Heartless Bastards

– ALL AGES- STANDING ROOM ONLYHEARTLESS BASTARDS No salve soothes quite like music does. Like the ultimate balm, it releases tension and stress and reinvigorates the spirit. With a warm patchwork of rock ‘n’ roll, psychedelia, folk, alternative, and blues, Heartless Bastards unlock healing and catharsis within their music. Whether in the studio or on stage, the Austin-based band fronted by vocalist, songwriter, multi-instrumentalist, and producer Erika Wennerstrom calm as they captivate. After generating over 100 million total streams and enrapturing audiences at legendary venues such as Red Rocks Amphitheatre, the group continue to connect with listeners everywhere through boundary-breaking sonics and straight-from-the-heart lyrics. At the turn-of-the-century, Erika founded Heartless Bastards in Cincinnati, OH. Inspired by the likes of Joan Jett, Bob Dylan, Tom Petty, and more, she cut early demos in 2003, performing the bulk of the instruments herself. A bartending gig inspired the name Heartless Bastards. The bar’s touch screen game posed the question, “What is Tom Petty’s backing band?” and offered “The Heartless Bastards” as an answer option, so she accepted this humorous twist of fate and adopted it as her band’s moniker.The band initially came to life with Stairs and Elevators in 2005, building a discography of fan favorites highlighted by All This Time [2006], The Mountain [2009], and the seminal Arrow [2012]. The latter captured #2 on the Billboard Top Independent Albums Chart, went Top 10 on the Tastemaker Albums Chart, and even cracked the Top 200. “Only For You” notably amassed north of 42.6 million Spotify streams and 17.2 million YouTube views. In the wake of the album, Time attested, “Wennerstrom’s voice is one of the cornerstones of their success. It is tender even when it is severe, and she is unabashedly soulful even when she rocks, almost as though she were at once performing a slow country ballad and singing alongside Mark Bolan from T. Rex.”In 2022, they celebrate the 10th anniversary of Arrow with a special limited-edition re-release on vinyl, new acoustic recordings, and the addition of the previously unavailable “Got to Have Rock and Roll,” “Parted Ways,” and “Bye Bye Baby Blues” originally by George “Little Hat” Jones.“Arrow is the album that reached the most people,” she smiles. “It’s cool to celebrate the success of it and give fans something else. The response to ‘Only For You’ made me feel connected to people everywhere in a beautiful way. I’ll always be grateful for Arrow.”In the end, Heartless Bastards might just be able to heal what ails you.“Ultimately, I hope people enjoy themselves when they’re listening to our records or seeing us live,” she leaves off. “Playing shows really brings me a lot of joy. I hope the connection translates. I’m ready to tour a lot and release more music.”SANTIAGO Y LOS GATOS Santiago y Los Gatos is pop music at its core, indie rock at its root that is infused with Hispanic heritage and Southern soul.  All this, delivered in songs from the heart.  Their live shows are full of passion, energy and emotion.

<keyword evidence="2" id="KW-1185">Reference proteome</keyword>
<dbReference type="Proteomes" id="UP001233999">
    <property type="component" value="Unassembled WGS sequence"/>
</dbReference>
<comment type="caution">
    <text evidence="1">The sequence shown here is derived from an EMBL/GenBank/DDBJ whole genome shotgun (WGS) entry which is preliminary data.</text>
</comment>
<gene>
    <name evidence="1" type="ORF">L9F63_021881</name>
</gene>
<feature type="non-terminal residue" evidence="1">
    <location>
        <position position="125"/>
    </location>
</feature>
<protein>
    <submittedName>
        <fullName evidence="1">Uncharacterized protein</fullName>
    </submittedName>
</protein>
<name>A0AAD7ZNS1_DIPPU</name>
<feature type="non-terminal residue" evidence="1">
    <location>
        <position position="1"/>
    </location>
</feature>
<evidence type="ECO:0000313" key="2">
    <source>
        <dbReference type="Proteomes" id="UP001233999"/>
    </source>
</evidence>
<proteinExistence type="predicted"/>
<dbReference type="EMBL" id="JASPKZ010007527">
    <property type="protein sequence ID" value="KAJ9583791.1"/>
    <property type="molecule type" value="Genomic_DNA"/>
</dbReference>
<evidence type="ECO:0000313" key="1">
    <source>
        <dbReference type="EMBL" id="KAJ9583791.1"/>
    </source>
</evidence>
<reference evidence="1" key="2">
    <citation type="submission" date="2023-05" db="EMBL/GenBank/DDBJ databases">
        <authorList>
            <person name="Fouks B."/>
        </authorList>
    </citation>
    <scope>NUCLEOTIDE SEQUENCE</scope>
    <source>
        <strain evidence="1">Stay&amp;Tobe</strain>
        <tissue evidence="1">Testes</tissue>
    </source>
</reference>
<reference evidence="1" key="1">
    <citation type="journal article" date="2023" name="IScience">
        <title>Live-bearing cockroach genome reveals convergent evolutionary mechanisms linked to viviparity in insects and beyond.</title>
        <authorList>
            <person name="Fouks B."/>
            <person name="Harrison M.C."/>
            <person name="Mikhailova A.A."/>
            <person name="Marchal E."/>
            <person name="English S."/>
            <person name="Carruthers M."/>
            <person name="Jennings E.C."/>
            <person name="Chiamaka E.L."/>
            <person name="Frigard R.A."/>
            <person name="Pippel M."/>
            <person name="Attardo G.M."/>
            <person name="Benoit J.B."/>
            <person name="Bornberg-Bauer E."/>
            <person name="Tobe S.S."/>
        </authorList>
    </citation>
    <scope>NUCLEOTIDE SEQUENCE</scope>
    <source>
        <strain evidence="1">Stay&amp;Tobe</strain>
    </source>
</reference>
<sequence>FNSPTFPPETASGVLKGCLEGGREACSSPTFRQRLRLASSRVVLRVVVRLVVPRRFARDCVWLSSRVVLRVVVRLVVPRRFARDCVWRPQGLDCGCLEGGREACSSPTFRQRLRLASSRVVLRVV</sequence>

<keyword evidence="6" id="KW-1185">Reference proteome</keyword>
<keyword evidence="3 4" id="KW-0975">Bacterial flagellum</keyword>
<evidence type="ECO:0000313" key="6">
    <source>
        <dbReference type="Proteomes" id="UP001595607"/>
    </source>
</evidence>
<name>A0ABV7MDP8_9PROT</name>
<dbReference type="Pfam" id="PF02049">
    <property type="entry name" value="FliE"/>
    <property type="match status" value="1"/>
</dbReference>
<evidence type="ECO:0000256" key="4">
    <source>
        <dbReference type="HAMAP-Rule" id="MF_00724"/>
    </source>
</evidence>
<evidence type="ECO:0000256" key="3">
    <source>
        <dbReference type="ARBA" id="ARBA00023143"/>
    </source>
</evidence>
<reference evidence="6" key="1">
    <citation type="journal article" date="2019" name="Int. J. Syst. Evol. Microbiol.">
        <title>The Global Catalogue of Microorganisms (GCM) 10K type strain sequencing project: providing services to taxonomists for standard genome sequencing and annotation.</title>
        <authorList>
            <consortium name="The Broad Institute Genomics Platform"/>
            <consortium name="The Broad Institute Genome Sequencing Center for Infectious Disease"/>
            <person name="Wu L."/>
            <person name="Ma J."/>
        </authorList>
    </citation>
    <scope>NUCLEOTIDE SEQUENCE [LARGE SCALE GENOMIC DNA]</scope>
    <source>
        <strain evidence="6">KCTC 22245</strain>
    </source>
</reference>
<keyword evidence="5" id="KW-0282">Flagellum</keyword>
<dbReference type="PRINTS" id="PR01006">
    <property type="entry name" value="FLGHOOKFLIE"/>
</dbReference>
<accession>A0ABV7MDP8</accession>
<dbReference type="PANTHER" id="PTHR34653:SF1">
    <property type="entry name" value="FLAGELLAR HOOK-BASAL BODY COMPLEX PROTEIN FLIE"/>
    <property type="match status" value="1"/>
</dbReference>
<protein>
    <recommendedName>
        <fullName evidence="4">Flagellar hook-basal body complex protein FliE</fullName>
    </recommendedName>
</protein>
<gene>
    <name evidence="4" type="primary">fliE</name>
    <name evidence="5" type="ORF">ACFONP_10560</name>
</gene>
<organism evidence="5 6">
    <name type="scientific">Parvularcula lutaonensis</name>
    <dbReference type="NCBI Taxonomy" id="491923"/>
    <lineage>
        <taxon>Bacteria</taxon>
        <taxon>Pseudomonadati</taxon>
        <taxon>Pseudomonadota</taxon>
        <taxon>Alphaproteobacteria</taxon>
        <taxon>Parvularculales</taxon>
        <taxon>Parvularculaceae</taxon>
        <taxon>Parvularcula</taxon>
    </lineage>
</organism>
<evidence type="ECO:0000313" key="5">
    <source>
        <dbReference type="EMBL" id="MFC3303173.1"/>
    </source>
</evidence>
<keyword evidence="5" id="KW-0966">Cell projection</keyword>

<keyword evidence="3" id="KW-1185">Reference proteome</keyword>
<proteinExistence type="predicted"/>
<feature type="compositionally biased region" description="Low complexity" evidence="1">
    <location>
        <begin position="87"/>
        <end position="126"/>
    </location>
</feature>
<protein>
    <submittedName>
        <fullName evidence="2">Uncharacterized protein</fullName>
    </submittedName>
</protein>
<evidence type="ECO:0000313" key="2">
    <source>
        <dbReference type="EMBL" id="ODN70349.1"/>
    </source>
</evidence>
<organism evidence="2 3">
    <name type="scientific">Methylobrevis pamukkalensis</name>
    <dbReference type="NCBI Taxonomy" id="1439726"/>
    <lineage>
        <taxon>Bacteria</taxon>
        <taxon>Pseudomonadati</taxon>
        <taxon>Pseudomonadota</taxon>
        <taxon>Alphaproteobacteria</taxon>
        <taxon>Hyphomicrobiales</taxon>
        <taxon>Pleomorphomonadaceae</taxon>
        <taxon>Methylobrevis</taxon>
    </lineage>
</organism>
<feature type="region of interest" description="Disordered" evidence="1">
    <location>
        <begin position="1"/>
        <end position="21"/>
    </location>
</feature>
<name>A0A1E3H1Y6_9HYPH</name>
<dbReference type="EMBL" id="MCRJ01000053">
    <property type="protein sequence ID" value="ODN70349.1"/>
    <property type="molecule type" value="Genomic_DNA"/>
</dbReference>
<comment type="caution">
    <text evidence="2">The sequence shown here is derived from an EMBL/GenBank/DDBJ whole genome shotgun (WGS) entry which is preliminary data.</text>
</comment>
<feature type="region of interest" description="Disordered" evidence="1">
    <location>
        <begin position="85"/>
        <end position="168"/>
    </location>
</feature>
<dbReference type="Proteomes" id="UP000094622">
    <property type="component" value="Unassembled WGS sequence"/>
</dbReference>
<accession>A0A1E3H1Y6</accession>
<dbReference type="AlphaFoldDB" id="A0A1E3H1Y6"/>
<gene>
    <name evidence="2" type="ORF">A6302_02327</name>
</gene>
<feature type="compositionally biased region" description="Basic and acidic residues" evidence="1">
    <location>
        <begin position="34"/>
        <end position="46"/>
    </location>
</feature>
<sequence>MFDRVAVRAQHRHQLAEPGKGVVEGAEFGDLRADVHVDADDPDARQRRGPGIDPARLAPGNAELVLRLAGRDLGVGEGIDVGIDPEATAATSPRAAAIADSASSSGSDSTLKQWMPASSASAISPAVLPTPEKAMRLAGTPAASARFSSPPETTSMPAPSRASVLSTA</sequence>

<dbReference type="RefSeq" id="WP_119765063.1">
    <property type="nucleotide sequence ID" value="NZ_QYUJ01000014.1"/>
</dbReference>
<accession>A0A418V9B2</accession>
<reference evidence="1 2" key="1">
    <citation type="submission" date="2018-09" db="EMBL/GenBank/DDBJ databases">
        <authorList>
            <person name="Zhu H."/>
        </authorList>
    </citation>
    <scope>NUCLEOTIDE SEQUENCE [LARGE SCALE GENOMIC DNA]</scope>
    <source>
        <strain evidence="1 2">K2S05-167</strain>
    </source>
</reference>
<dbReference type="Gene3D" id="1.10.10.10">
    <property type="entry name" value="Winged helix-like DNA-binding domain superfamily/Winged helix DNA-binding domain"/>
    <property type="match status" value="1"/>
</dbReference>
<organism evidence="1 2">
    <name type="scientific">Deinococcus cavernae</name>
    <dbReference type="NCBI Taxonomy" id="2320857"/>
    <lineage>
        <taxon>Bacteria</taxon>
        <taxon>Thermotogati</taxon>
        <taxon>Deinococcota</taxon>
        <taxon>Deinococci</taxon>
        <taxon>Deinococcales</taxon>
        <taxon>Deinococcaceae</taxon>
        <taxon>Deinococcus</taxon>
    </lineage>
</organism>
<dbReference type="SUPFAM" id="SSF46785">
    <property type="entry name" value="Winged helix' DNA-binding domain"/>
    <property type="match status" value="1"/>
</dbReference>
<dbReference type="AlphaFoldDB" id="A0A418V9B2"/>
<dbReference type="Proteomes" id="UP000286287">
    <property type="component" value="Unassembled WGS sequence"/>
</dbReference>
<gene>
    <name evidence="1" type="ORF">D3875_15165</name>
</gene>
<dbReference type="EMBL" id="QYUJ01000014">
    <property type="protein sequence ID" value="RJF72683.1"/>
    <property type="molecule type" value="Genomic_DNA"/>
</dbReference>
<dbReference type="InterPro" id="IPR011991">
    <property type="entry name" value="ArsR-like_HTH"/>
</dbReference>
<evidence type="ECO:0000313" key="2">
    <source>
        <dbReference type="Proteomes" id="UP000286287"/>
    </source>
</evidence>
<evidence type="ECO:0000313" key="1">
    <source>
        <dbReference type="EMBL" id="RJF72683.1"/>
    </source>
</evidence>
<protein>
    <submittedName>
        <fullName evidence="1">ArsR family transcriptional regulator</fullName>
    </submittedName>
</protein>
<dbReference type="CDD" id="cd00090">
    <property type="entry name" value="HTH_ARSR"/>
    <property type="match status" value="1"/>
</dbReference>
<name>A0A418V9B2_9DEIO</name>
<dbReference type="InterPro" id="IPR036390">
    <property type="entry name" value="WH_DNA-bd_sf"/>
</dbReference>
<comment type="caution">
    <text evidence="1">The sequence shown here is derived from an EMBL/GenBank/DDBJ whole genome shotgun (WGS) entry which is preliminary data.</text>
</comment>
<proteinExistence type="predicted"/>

OUTPOST: Santiago y Los Gatos

– ALL AGES- STANDING ROOM ONLY- RAIN OR SHINE Santiago y Los GatosAfter settling in Asheville, NC, Bronx born singer-songwriter Jeff Santiago quickly became immersed in the city’s diverse music community, joining bandmates Josh Chassner, Lee White, Sprigs Wade and Lisa Scivolete to for Santiago y Los Gatos. The band has played along side artists like Franz Ferdinand, Scott Weiland, Ozomatli, bringing a combination of emotionally driven lyrics and funky, rhythmic rock-inspired jams to the stage.  Santiago y Los Gatos is pop music at its core, indie rock at its root that is infused with Hispanic heritage and Southern soul. All this, delivered in songs from the heart.  Their live shows are full of passion, energy and emotion. Kismet Kind Kismet Kind is a Sad Girl Rock two-piece indie band out of Greenville, SC. Their sound is original and evocative. Picture folky and raw growing-against-the-grain style meets rock. Ashley (Drummer) and Corinne (Vocalist & Guitarist) met in a kismet fashion on the corner of downtown. The two musicians have been inseparable ever since.  You’ll hear a mixture of their own original songs and covers thrown in. Stay tuned for what this dynamic duo is up to! Follow Kismet Kind on all social platforms.